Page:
“Ah,” said the painter, “many times he clapped me on the back for careful work.”
“You knew Polygnotos?” exclaimed Leon.
“I was only a youngster, but I remember him as a man who exacted obedience, who had things done just as he required. He used to say there was only one way of doing a thing right. Many’s the time I heard him order the workmen to scrape off the damp plaster because it wasn’t prepared to his liking. However he was a considerate master and kind to those who carried out his instructions. I remember well the excitement when the porch was finished. People had never before seen the gods and heroes painted lifesize.”
“And Panainos’ brother, Pheidias,” asked Leon, “have you seen him?”
“Yes, many a time, and on this very pavement. A lively and witty man. He used to say that there would be an end of sculpture now that Polygnotos with a few strokes of his brush could make his figures breathe. He especially admired the way Polygnotos had of portraying his subjects with the mouth open, speaking or singing. He could even show the teeth.”
“Did you, by chance, also see Perikles?” Leon inquired.
“Of course,” replied the restorer “but he was a different man altogether. He was an aristocrat and looked it, every inch of him. He was fond of Pheidias though and they sometimes came to the porch together. Perikles generally wore his helmet to hide the high domed skull folk laughed at and called the “Odeion”. He was a handsome man but his face was usually grave and set as if he carried all the cares of the city, which indeed he did. There was prosperity in his day. Money poured in and all the craftsmen from east, west and south hastened to the city to help in its adornment – masons, carvers, sculptors, painters – especially sculptors. It was a marvel to me how Pheidias could keep all those stone carvers going at it and doing their best too. Polygnotos used to say, ‘It’s all very well for Pheidias to have a whole army of sculptors doing work for which he takes the credit, but for myself, when my men have flatted the wall for me I must work at it alone. None can help me then.’”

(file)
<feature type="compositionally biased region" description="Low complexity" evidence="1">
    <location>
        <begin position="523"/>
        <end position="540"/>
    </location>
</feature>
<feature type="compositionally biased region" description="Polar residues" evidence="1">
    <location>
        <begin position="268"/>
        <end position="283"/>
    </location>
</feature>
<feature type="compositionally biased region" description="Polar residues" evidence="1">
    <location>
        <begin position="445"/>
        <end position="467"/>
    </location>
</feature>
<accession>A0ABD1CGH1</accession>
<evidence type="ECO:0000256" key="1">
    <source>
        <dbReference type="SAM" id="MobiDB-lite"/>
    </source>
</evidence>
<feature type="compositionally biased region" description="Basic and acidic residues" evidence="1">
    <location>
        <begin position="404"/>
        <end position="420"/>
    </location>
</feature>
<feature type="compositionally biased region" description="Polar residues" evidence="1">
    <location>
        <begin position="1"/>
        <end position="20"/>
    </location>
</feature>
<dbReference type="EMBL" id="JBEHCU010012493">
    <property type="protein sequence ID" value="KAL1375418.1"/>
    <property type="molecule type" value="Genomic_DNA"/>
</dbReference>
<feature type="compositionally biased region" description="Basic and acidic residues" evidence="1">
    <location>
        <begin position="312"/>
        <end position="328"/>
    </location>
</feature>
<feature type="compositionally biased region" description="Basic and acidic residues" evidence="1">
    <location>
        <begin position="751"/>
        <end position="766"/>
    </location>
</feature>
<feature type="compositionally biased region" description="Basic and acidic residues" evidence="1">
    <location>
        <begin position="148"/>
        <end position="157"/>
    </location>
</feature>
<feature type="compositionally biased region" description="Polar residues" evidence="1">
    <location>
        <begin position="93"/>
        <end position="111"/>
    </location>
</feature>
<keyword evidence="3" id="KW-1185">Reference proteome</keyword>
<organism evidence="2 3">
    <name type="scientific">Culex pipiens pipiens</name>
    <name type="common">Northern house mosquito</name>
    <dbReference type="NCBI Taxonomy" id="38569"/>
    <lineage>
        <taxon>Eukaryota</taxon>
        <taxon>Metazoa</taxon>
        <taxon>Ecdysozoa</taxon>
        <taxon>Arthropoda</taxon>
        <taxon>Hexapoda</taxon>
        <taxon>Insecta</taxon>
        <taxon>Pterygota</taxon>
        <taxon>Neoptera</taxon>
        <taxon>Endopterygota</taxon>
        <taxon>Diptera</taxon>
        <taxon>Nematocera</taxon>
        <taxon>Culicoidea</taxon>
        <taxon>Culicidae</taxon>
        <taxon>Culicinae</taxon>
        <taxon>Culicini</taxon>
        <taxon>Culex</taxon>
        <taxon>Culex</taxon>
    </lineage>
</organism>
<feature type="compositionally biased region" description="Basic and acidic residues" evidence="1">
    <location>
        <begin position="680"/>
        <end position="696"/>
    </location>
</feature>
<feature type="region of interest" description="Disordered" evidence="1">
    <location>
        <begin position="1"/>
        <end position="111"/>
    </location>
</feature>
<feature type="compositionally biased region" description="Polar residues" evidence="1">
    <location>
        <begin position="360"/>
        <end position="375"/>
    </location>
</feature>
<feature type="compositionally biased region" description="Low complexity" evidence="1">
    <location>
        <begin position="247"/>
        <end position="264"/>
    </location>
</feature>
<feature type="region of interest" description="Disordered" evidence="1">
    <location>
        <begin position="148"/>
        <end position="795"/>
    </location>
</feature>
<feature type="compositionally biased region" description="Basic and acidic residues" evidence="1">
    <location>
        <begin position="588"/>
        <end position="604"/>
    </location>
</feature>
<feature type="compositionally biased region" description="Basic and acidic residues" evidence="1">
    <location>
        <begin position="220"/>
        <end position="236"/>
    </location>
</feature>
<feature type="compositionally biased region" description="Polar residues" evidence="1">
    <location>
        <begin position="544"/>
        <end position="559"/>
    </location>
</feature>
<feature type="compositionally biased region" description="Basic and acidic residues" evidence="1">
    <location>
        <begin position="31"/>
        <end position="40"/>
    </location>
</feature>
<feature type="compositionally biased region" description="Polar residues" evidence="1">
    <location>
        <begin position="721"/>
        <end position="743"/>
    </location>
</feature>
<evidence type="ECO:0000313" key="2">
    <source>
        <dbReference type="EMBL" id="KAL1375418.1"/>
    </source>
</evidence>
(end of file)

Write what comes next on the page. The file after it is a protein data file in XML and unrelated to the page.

The old painter turned again to his task and Leon paced slowly past the wall, stopping before a depiction of the taking of Troy. The background was of a soft shady tone, lightening gradually towards the top into a gentle grey. On this the figures had been drawn with a firm line and filled in with flat colour. The style was like that of vase painting but more subtle and more realistic. There was no shading but the painter had created the illusion of depth by strengthening the contour in places so that one felt the presence of receding planes.
Old-fashioned as the work now looked, Leon felt the restraint and power of it. The beautiful sinuous line far removed from the hard contour of the pot-painters, the feeling for proportion, the knowledge of the human form that was reflected in the perfect construction and movement of the figures. Painting, he thought, might have changed in its aims and methods but it would never again be so lofty and noble.
To read chapter twenty-two click on this picture